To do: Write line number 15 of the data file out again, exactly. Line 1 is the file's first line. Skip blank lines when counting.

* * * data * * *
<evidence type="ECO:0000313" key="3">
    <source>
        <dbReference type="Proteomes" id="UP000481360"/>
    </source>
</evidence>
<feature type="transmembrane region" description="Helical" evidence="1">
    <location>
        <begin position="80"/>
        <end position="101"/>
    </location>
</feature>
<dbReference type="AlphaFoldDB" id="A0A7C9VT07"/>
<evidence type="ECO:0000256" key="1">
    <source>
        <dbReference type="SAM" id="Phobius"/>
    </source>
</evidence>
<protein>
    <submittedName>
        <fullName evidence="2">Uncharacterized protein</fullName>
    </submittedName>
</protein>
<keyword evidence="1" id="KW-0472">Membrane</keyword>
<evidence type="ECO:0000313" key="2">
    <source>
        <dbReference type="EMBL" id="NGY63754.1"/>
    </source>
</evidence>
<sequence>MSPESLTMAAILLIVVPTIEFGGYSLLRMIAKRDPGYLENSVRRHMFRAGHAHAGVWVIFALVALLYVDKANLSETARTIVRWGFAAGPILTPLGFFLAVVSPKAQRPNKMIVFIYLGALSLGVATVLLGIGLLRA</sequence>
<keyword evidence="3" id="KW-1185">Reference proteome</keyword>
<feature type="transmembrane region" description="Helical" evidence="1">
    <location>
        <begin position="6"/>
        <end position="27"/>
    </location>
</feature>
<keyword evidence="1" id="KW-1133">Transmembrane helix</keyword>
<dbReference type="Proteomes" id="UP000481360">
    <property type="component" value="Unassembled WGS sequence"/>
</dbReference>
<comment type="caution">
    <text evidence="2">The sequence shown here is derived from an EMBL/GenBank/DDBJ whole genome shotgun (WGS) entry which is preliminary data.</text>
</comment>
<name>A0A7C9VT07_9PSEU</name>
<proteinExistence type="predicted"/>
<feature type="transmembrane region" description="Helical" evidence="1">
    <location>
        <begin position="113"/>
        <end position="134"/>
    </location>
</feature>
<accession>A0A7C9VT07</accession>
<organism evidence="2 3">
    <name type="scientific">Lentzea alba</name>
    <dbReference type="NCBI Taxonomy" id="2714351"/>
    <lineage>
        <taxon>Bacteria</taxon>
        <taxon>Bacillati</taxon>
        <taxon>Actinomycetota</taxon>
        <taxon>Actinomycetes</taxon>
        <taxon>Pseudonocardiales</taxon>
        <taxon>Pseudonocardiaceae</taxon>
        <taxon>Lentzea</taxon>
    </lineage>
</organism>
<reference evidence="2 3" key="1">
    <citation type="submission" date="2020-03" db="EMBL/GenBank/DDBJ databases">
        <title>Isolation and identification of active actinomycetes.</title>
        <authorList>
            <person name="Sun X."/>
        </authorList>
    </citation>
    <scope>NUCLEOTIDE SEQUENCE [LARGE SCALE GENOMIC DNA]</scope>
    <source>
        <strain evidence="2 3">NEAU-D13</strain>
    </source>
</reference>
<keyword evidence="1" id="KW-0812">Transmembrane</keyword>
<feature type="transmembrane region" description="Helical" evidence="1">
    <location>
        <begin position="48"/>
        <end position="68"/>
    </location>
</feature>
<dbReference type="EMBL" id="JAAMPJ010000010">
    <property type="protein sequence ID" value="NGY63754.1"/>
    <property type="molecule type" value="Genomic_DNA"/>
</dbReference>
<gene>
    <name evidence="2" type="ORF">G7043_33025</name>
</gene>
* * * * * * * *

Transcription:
        <dbReference type="SAM" id="Phobius"/>